Some 19% of homeowners aged 55 or over have considered moving in the past two years but have not done so, according to the annual Homeowner survey conducted by YouGov for HomeOwners Alliance and BLP Insurance.
These over-55s, equivalent to approximately 500,000+ homeowners, cite the lack of the right kind of homes as the main reason for them staying put.
For those who are thinking about moving later in life, emotional ties – rather than financial considerations – tend to be the main barrier, as well as the stress and upheaval that inevitably comes with upping sticks.
The hassle of moving home would put 30% of over-55 homeowners off, while 23% said they wouldn’t want to leave friends, neighbours and their community behind.
Property prices are slightly less likely to be a barrier to moving (22% of over-55 homeowners compared to 31% overall).
While there are differences in the motivations for moving to a new home, the top priorities for that new home are broadly the same regardless of age.
Some 72% of those surveyed said spacious rooms was what they were looking for above all else, closely followed by the 71% of homeowners who said 'good build quality' was their main concern.
Nonetheless, there are still slight differences between homeowners aged over 55 and UK homeowners generally, with the availability of parking more important to this demographic (77% vs 69%).
In addition, low running costs (70% vs 59%), closeness to shops (66% vs 55%), good transport links (56% vs 47%) and living on one level (36% vs 24%) were considerations that were more important to over-55s.
New build homes tend to appeal less to older homeowners. While this type of home is seen as an excellent way of keeping running costs low, over-55s believe they are much less like to deliver spacious rooms, green space or living on one level.
Equally, there are concerns that new build homes don’t typically have good access to local amenities or transport links.
Over-55 homeowners are also seen as very important to the property industry as a whole.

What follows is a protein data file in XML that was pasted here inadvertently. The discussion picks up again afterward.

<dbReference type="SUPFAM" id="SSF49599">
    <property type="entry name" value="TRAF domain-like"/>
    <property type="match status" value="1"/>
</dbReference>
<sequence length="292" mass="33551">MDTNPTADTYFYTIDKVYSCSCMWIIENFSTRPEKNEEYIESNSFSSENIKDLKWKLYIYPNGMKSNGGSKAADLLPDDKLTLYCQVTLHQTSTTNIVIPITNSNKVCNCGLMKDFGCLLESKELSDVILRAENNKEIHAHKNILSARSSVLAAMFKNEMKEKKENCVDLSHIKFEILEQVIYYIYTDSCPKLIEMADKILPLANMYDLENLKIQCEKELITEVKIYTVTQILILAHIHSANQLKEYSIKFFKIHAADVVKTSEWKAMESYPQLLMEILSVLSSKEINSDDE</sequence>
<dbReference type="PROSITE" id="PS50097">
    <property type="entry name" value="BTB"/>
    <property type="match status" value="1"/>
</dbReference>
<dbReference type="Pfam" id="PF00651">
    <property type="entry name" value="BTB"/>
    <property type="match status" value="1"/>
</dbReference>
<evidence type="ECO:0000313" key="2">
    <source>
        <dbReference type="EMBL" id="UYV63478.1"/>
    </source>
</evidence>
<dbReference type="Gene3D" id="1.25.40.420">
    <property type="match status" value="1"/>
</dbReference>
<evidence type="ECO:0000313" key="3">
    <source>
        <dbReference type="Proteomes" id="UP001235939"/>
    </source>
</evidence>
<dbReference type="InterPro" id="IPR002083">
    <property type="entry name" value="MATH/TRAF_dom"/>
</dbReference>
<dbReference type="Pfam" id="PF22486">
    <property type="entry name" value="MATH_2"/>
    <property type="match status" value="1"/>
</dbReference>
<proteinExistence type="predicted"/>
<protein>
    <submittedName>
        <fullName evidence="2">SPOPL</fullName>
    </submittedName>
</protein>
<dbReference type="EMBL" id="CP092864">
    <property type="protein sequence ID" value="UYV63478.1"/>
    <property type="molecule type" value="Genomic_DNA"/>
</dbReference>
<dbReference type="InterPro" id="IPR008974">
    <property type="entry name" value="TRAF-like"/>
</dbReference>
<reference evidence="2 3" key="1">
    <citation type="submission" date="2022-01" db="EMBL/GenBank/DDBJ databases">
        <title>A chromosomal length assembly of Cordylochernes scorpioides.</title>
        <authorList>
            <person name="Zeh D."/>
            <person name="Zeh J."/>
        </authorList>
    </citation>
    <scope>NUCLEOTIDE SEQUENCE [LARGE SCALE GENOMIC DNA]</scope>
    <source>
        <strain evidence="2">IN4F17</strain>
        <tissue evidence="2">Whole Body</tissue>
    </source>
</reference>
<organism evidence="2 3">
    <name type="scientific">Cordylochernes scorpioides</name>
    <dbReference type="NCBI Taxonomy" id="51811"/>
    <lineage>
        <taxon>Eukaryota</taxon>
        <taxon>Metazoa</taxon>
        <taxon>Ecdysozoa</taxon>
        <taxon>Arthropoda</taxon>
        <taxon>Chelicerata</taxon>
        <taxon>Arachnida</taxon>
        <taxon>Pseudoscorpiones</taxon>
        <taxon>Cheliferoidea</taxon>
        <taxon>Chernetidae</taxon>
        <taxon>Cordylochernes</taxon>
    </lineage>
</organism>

Some say that so-called 'last-time buyers' could be a key component in easing the UK’s housing crisis, principally by downsizing from larger, less occupied homes to smaller properties – this, in turn, would free up more housing stock for second, third or even fourth steppers.
Given there are a projected 11.4 million homeowners aged 55+ in the UK, it is clear that this demographic makes up a huge part of the market and will play a key role in any attempts to address the significant supply-demand imbalance.
When it comes to selling your home, you might not really consider last-time buyers. But if you have a home that would appeal to this demographic – living on one level, proximity to transport links and local amenities, availability of parking, spacious rooms, low running costs, etc. – then it would be foolish not to target your property in the direction of the over 55s.
If you are a first-time seller looking to sell a starter home, this type of property may appeal to those looking to downsize. Last-time buyers should certainly be considered as much as their first-time counterparts.
The over-55s market is clearly one that can be tapped into. At the moment, many are not moving because of a lack of suitable housing – so if you do have a house that suits their needs you could be onto a winner and could certainly feel confident about achieving your asking price or above.